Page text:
Next, add a clipping mask by holding Alt (Win) or Option (Mac) and clicking the line between the new layer and the subject layer. The clipping mask icon appears to the left of the new layer.
Now, I’ll paint just along the edge where the light would naturally hit the subject in the image. It may be a bit too bright at first, but you can change this in a moment.
Now, in the Layers Panel, click the drop-down for the blend mode and select Overlay.
The effect may still be intense, so I’ll head to the Fill slider in the Layers Panel and bring it down to between 15% and 20% to add a subtle lighting effect.
Step 7: Add A Curves Adjustment Layer
Now, we can further refine the exposure and contrast of the subject so that it blends better with the background. To do this, add a curves adjustment layer by heading to the Adjustments Panel and clicking the Curves Adjustment.
In the Properties Panel, you’ll see the Curve appear. At the bottom of the panel, click the Clipping Mask icon to add a clipping mask that only applies to the subject layer.
Now you can adjust the subject layer so that the contrast and exposure better match the background layer. The adjustments will likely be subtle but will match the subject to the background better.
Step 8: Add A Final Color Balance Layer
The final touch you can add to the project is a color balance layer that will apply a color balance to the whole project so that the colors look more uniform overall.
You can do this by heading to the Adjustments Panel again and selecting a Color Balance Layer.
In the Properties Panel, the color balance adjustment sliders appear.
Make any edits necessary to the color balance, and feel free to switch between the Midtones, Shadows, and Highlights as needed.
Once you finish, the photo will be complete!
How To Match Colors Of Objects & Clothing In Photoshop
You can’t use the Match Colors adjustment with a single image, so the next method will allow you to match the colors within a single photo; for instance, changing the color of an object or item of clothing to match a different color in the image.
Step 1: Select The Color You’d Like To Sample
The color I’ll replace from my image is the top color of the man’s shirt. The goal is to have it match the bottom color of his shirt instead.
To select the color, head to the Quick Selection Tool (W). You can find it by clicking and holding the Object Selection Tool or the Magic Wand Tool if you don’t see it.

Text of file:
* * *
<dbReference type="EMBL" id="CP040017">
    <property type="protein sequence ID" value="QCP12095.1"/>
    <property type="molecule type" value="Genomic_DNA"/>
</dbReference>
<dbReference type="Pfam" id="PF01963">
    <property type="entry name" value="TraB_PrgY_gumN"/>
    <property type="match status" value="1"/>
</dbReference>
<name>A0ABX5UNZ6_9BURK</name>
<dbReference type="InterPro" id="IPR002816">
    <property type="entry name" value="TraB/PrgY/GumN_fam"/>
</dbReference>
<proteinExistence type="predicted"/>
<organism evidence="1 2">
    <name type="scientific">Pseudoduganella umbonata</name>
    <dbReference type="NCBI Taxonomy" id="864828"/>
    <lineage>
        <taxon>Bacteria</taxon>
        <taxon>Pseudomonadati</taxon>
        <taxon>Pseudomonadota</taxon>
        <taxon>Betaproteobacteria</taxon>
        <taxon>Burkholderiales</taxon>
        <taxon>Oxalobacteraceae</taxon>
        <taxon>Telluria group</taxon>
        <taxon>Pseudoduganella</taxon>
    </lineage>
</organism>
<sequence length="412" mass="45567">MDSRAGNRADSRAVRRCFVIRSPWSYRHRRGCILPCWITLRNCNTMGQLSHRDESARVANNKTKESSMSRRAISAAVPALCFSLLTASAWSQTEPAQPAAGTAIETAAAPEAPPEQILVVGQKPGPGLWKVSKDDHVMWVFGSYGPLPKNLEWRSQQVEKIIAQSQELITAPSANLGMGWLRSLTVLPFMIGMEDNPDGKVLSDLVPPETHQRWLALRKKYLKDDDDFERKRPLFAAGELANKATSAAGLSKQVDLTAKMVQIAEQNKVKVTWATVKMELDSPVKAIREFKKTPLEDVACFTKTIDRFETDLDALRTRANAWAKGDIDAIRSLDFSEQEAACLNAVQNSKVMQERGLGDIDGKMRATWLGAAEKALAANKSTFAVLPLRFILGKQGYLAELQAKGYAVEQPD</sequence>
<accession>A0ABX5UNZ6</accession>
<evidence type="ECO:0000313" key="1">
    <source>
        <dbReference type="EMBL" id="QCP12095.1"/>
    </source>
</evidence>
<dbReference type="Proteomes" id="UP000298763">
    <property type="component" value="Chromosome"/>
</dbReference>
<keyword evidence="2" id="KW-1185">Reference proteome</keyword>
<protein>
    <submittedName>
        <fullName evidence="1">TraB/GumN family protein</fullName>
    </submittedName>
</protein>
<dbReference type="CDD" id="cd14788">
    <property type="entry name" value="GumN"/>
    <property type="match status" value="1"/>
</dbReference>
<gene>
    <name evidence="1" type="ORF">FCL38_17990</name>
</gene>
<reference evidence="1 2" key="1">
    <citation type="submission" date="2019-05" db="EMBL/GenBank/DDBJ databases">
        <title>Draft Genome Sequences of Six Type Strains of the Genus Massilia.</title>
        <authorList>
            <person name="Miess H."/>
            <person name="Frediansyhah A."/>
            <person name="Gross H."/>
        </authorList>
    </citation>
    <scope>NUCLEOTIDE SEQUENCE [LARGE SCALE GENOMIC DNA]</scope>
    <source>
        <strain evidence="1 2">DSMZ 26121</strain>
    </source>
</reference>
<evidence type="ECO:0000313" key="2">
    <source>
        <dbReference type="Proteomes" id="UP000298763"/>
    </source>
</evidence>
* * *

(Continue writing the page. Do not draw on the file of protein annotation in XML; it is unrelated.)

Then, click and drag around the area with the color you’d like to replace so that the tool creates an active selection around the area.
Step 2: Add A New Color Fill Layer
Now, head to Layer > New Fill Layer > Solid Color.
Name your layer if you’d like, and click OK.
Step 3: Set The Sample Size
The Color Picker window appears. Leave it open and look at the Options Bar.
In the Options bar, make sure the Sample Size is set to 31 by 31 or 51 by 51 Average, as these options will average out the color of a broader sample size rather than only matching the color to the single pixel that you clicked (which may appear less accurate).
Step 4: Sample The Area
Then, click the area of the image you’d like to sample the color from. For my example, I’ll sample the navy half of the man’s shirt.
The top half of the shirt will then change to match the top. It won’t look realistic yet, but we’ll fix that in the next step.
Click OK in the Color Picker window.
You’ll see the new Color Fill Layer above the image in the Layers Panel.
Step 5: Set The Layer Blending Mode
Now, click the blending mode drop-down menu in the Layers Panel, scroll to the bottom, and select Color.
The appearance of the color will change to match the texture of the original area.
(Optional) Step 6: Add Curves Adjustment Layer
To further adjust the color to appear the same as the sample area, you can add a Curves Adjustment Layer by clicking the Curves icon in the Adjustment Panel.
In the Properties Panel, you’ll see the Curve. Click the icon on the bottom of the panel to add a Clipping Mask so that the curve adjustments are only applied to the area you edited with the Color Fill.
In the Layers Panel, you’ll see the icon showing the clipping mask pointing down from the Curves Layer to the Fill Layer.
You can then adjust the curves to match the original color further.
This results in a slightly more similar match to the sample color.